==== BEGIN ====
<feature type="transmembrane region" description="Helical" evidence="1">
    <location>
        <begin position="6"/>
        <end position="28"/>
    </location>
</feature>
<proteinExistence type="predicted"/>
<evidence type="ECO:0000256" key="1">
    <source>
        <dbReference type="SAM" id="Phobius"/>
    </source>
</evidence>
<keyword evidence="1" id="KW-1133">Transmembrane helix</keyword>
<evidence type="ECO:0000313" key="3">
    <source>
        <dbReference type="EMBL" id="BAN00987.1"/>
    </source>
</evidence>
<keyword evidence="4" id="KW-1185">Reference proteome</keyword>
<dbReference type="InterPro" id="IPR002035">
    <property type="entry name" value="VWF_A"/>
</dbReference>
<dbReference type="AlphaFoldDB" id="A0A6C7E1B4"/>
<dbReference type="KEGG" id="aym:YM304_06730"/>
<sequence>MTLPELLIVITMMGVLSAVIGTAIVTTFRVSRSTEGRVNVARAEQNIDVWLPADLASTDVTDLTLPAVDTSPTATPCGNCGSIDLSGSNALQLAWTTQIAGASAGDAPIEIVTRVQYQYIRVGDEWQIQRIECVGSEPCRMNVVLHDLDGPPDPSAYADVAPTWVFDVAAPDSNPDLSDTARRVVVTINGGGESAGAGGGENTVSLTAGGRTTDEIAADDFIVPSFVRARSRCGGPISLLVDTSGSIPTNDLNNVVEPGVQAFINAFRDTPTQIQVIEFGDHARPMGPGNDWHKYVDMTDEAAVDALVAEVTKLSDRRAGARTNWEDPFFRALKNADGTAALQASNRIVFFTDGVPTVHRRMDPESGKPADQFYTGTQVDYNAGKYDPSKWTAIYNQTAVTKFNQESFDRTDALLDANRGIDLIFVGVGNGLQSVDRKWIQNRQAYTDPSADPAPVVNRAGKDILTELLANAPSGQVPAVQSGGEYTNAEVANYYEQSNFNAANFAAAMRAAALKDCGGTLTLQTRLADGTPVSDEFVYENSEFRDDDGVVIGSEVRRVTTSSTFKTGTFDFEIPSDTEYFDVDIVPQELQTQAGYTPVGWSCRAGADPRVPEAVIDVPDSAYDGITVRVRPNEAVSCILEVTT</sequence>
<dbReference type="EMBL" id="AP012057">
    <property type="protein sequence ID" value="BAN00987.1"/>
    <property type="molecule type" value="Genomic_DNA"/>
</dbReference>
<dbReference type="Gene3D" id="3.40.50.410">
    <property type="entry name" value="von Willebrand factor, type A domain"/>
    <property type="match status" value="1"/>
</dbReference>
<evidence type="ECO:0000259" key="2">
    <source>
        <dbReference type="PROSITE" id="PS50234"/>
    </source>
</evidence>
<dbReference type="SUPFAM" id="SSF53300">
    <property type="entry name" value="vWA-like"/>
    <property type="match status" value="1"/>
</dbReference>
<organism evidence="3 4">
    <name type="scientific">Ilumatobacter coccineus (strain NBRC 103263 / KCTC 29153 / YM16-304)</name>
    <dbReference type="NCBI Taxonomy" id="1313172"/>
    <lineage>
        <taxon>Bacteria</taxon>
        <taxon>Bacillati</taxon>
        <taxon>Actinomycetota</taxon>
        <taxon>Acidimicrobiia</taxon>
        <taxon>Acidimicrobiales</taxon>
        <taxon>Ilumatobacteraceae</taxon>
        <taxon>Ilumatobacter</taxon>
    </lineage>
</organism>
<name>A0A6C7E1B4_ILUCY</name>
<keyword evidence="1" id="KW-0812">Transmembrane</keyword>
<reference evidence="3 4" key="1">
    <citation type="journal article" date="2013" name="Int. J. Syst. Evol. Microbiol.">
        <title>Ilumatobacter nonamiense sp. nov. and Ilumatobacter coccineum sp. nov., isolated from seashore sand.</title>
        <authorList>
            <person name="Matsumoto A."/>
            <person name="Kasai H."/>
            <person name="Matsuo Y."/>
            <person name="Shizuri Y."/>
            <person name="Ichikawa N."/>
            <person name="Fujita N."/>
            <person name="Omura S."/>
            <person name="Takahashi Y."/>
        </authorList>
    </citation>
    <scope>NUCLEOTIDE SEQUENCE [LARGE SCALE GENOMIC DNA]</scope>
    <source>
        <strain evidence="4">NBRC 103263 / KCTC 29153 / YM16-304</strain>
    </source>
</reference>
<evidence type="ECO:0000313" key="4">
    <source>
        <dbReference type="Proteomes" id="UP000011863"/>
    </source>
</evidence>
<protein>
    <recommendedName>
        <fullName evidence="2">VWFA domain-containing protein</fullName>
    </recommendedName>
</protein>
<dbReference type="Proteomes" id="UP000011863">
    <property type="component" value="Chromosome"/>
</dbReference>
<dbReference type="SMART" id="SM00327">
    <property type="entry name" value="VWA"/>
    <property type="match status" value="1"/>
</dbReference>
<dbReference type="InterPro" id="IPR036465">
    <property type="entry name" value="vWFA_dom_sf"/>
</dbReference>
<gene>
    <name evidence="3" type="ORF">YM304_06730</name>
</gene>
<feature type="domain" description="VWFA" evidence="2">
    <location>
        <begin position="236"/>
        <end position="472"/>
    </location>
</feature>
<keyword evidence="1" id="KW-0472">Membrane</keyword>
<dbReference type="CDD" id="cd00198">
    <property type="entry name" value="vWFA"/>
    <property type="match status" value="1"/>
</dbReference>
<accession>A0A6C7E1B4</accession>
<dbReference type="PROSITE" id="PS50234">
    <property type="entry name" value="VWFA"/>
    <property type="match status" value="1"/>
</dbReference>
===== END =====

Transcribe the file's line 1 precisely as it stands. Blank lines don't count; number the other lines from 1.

<feature type="transmembrane region" description="Helical" evidence="1">